As of the census of 2000, there were 14,600 people, 5,917 households, and 4,017 families residing in the city. The population density was 1,818.0 people per square mile (702.0/km²). There were 6,449 housing units at an average density of 803.0 per square mile (310.1/km²). The racial makeup of the city was 98.23% White, 0.05% African American, 0.21% Native American, 0.53% Asian, 0.01% Pacific Islander, 0.33% from other races, and 0.64% from two or more races. Hispanic or Latino of any race were 1.27% of the population.
There were 5,917 households out of which 32.8% had children under the age of 18 living with them, 53.4% were married couples living together, 10.7% had a female householder with no husband present, and 32.1% were non-families. 27.4% of all households were made up of individuals and 10.9% had someone living alone who was 65 years of age or older. The average household size was 2.41 and the average family size was 2.93.
In the city, the population was spread out with 25.2% under the age of 18, 8.6% from 18 to 24, 30.9% from 25 to 44, 21.0% from 45 to 64, and 14.3% who were 65 years of age or older. The median age was 35 years. For every 100 females there were 92.3 males. For every 100 females age 18 and over, there were 87.6 males.
The median income for a household in the city was $72,035, and the median income for a family was $82,408. Males had a median income of $66,188 versus $56,568 for females. The per capita income for the city was $52,509. About 3.0% of families and 4.3% of the population were below the poverty line, including 4.7% of those under age 18 and 6.2% of those age 65 or over.
The government consists of a mayor and a city council. The mayor is elected in citywide vote. The city council consists of seven members. Five are elected from individual districts. Two are elected at-large.
Greenfield-Central Community School Corporation services the city of Greenfield and surrounding areas in central Hancock County. It consists of four elementary schools (Grades K - 3), two intermediate schools (Grades 4 - 6), one junior high school (Grades 7 - 8), and one high school (Grades 9 - 12). Greenfield Central High School was built in the late 2000s to accommodate Greenfield's rapidly growing population. Greenfield-Central High School also has undergone renovation in 2011.
- List of schools - Greenfield-Central Community School Corporation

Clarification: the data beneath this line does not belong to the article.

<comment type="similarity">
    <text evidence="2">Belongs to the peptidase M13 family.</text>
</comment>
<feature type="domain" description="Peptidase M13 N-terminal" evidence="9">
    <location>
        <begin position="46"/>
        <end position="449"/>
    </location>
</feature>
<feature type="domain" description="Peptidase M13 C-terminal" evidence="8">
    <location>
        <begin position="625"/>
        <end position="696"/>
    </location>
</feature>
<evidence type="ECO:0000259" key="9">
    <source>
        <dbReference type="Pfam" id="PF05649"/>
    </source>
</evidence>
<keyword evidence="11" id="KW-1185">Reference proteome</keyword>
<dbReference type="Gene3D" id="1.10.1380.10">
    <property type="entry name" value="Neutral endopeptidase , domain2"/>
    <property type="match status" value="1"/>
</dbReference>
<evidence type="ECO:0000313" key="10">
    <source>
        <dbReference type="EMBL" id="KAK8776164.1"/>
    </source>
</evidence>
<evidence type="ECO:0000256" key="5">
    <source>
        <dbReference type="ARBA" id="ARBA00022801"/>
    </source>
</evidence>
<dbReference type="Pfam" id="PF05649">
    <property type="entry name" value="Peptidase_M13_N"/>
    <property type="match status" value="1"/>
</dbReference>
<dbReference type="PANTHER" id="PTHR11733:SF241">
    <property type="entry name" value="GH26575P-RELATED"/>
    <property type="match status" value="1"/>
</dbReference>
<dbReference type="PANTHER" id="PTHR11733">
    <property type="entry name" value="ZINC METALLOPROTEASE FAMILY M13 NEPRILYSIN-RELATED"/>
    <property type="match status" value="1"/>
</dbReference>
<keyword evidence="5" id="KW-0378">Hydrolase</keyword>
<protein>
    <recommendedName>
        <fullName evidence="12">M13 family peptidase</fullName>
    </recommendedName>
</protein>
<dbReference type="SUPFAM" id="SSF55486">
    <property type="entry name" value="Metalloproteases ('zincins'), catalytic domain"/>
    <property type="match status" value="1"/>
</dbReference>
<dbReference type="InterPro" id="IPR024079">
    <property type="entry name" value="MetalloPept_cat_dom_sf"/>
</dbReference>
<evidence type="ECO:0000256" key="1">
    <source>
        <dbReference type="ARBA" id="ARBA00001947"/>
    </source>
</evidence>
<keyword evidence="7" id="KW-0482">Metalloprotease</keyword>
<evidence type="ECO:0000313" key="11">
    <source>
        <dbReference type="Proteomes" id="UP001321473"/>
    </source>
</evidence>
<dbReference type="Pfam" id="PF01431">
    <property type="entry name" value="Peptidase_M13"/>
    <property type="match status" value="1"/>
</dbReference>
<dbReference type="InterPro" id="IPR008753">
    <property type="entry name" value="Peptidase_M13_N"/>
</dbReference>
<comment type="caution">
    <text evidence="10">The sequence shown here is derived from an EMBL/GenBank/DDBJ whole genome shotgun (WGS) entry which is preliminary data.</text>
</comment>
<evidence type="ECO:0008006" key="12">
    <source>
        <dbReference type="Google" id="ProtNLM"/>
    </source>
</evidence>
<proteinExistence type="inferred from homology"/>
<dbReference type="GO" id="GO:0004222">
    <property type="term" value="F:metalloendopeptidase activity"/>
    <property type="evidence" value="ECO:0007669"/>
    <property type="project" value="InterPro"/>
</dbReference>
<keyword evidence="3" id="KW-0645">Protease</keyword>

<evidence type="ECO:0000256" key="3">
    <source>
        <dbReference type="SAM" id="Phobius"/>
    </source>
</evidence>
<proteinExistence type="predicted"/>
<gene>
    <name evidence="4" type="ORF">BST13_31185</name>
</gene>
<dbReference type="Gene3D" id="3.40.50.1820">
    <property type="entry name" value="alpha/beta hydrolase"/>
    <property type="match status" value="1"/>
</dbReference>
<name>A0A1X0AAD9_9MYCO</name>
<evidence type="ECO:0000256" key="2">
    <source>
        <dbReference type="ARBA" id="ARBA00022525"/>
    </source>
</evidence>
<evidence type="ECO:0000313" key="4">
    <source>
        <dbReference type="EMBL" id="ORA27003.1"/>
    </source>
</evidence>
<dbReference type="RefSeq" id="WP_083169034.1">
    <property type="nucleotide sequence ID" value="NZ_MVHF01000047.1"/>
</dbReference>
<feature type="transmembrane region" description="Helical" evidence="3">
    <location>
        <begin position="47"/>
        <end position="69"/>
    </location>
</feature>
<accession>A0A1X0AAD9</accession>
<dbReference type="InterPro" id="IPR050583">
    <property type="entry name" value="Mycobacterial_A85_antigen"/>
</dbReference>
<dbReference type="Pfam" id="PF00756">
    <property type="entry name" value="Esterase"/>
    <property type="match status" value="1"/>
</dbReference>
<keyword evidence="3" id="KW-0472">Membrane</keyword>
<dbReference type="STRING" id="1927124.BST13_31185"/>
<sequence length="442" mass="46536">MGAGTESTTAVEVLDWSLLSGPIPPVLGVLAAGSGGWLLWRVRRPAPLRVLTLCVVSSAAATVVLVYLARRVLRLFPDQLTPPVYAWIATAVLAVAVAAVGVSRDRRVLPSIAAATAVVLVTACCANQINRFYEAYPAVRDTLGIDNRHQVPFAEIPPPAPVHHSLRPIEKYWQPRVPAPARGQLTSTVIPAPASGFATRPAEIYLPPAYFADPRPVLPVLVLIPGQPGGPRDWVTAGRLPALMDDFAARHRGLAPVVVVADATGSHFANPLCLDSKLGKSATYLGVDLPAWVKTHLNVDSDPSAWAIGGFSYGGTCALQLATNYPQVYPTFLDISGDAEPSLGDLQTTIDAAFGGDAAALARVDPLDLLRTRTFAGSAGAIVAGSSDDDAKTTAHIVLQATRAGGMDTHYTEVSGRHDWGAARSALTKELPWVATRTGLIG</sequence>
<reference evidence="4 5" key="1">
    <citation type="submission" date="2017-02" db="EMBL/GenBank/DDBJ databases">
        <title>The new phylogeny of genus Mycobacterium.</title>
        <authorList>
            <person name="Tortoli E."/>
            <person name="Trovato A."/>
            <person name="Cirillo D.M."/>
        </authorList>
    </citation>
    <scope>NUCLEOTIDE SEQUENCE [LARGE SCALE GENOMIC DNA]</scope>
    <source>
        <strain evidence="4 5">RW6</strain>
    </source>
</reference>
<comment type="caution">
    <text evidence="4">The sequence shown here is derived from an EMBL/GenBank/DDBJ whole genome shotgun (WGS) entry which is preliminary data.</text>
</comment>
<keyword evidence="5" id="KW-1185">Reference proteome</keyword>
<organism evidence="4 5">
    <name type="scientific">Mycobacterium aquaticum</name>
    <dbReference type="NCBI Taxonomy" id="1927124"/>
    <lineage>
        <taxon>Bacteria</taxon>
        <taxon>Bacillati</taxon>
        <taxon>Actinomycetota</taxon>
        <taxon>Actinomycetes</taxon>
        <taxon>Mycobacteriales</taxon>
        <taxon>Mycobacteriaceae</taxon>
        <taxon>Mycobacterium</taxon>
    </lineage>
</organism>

- Eden Elementary School
- Harris Elementary School
- J.B. Stephens Elementary School
- Weston Elementary School
- Greenfield Intermediate School
- Maxwell Intermediate School
- Greenfield Central Jr. High School
- Greenfield-Central High School
St. Michael's School also serves Greenfield, offering Pre-kindergarten through Grade 8. It is a private Catholic School that won the Blue Ribbon Award.
Industry and commerce
Businesses with headquarters and/or significant operations in Greenfield include:
- Avery Dennison: manufactures a variety of adhesive labels and adhesive backed films.
- Covance: engaged in research, development, and testing of pharmaceutical products. This facility was operated by Eli Lilly and Company until 2008.
- Cynthia's Hallmark Stores: operates four Hallmark retail stores in Central Indiana; the company's Greenfield location is the single largest in the U.S.
- Elanco: a division of Eli Lilly and Company that manufactures animal health products, including feed additives and pet medicines.
- Hancock Regional Hospital is a full-service community hospital with a focus on primary care, patient comfort, and convenience.
- Indiana Automotive Fasteners: manufactures fasteners for automotive OEMs including Toyota, Ford and Honda.
- Keihin Indiana Precision Technology: a subsidiary of Honda Motor that manufactures automotive components including intake manifolds, solenoid valves, and throttle bodies.
- Novelty, Inc.: the largest non-food distributor east of the Mississippi River markets and distributes novelty items for convenience stores.
- Stanley Black & Decker: manufacture[s] industrial fasteners, various types of steel fasteners and industrial applications equipment and will assemble pneumatic tools.
- University Loft Company - Furniture Manufacturing Company and Wholesale Sales
Sister and friendship cities
Greenfield is currently in a sister city relationship with Kakuda, Miyagi Prefecture, Japan. Each year, a small group of high school students from Greenfield and Kakuda are chosen to travel to each sister city, respectively, and will stay with a host family for ten days, most expenses paid, thanks to local donations. The sister city program began in 1990 and continues today.
- Mark Dismore, Indy Racing League and Indianapolis 500 driver
- Yogi Ferrell, former Indiana basketball player and current Dallas Mavericks player
- Kyle Gibson, pitcher for Minnesota Twins, 22nd overall pick in 2009 Major League Baseball Draft
- Henry C. Gooding, Indiana State Senator and Arizona Territorial Supreme Court Justice
- Jaycie Phelps, member of US Women's gold medalist 1996 Olympic gymnastic team
- James Whitcomb Riley, poet and writer
- Will Vawter, artist
Each year in October, the city of Greenfield hosts the Riley Festival, commonly known as "Riley Days". The intersection of State Road 9 and US 40 is closed, and the downtown courthouse square is filled with vendors and exhibitors.